Pete Mackanin has called for more offense and more lineup flexibility and he's gotten it, even though it doesn't involve real star power. Kendrick's ability to also play first base and second base could allow Aaron Altherr to get some playing time in an outfield corner when Hernandez or Joseph sits. 

The only real casualty of the Saunders signing is Roman Quinn, who Mackanin confirmed Tuesday night would likely spend the year at Triple A. Quinn showed some flashes late last season and is an exciting player, but it would have been risky to rely on him as a starting outfielder in 2017 given he's never even reached 400 plate appearances in a season. 

Sixers' game vs. Rockets Jan. 27 moved to national TV

Sixers' game vs. Rockets Jan. 27 moved to national TV

With the Sixers winning and Joel Embiid turning heads nationally, interest in Brett Brown's team continues to grow. So much so, apparently, that the Sixers' home game against the Rockets on Jan. 27 has been moved to ESPN.

The announcement that Sixers-Rockets would replace Bulls-Heat was made by the NBA Tuesday night. It will be the second Sixers game on national TV this season and they'll look for a better result than the 24-point loss in Minnesota on TNT Nov. 17.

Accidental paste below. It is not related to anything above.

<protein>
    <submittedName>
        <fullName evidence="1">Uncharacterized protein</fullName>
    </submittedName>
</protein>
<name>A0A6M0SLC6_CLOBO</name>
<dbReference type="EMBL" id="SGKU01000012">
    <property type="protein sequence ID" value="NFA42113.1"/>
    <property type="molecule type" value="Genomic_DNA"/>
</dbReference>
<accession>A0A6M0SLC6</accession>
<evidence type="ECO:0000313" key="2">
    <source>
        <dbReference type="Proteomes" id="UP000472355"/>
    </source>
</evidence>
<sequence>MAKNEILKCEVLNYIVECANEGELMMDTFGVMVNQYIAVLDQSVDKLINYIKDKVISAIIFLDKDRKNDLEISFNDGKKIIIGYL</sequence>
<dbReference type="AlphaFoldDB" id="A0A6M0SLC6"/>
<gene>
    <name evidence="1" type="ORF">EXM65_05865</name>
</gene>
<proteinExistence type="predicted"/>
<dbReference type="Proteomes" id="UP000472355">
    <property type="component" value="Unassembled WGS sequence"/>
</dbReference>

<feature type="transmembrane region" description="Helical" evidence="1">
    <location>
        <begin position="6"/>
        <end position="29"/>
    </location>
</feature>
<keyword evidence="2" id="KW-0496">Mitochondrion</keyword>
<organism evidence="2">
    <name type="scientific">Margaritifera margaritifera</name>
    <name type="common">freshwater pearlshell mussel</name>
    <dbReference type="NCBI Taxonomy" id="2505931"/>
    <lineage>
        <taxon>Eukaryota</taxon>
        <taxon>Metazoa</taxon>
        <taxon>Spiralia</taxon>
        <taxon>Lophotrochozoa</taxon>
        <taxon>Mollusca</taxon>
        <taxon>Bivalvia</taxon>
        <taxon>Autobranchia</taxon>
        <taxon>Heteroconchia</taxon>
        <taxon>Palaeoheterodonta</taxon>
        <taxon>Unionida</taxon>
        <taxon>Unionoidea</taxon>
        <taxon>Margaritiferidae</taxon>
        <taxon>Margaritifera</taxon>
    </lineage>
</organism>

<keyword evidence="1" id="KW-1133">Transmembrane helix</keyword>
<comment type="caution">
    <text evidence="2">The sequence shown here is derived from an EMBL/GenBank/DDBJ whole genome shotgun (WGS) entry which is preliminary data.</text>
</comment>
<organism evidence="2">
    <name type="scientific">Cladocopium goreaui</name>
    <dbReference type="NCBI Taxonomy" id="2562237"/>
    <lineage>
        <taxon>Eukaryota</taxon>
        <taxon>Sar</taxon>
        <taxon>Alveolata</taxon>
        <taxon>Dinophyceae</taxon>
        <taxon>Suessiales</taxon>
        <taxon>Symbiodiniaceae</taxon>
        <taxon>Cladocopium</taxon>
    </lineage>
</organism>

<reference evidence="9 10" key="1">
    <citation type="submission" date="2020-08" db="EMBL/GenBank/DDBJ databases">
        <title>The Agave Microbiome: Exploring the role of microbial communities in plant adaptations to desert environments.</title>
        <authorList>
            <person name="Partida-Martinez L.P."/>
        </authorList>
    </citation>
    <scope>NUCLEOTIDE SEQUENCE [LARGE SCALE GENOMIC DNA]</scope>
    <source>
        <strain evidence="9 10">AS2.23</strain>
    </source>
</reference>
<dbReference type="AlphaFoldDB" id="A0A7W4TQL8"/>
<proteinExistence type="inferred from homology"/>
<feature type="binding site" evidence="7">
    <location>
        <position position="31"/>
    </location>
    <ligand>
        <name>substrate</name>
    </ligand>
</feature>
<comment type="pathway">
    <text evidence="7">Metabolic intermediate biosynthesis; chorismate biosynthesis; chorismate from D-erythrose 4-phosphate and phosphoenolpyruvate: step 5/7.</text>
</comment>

The Sixers host the Rockets a night after the NBA announces the All-Star Game reserves. (Starters are named Jan. 19.) It seems likely at this point Embiid will have a spot on the Eastern Conference roster.

The Sixers have five games before then and all will be challenging: vs. Toronto, vs. Portland, at Atlanta, vs. Clippers, at Milwaukee. Add in Houston and those teams are a combined 151-101 (.599).

They will catch a break in one of those games by missing Clippers PG Chris Paul, who will miss six to eight weeks after having left thumb surgery.

The Rockets, at 32-12, are third in the Western Conference, 1½ games behind the Spurs and 4½ behind the Warriors. Houston is on pace to shatter some NBA three-point records under first-year head coach Mike D'Antoni, an assistant on Brown's Sixers staff last season.

The Rockets set the NBA record on Dec. 17 for threes made (24) and attempted (61) in a game. And this past Sunday, the Rockets and Nets tied the NBA record by attempting 88 threes.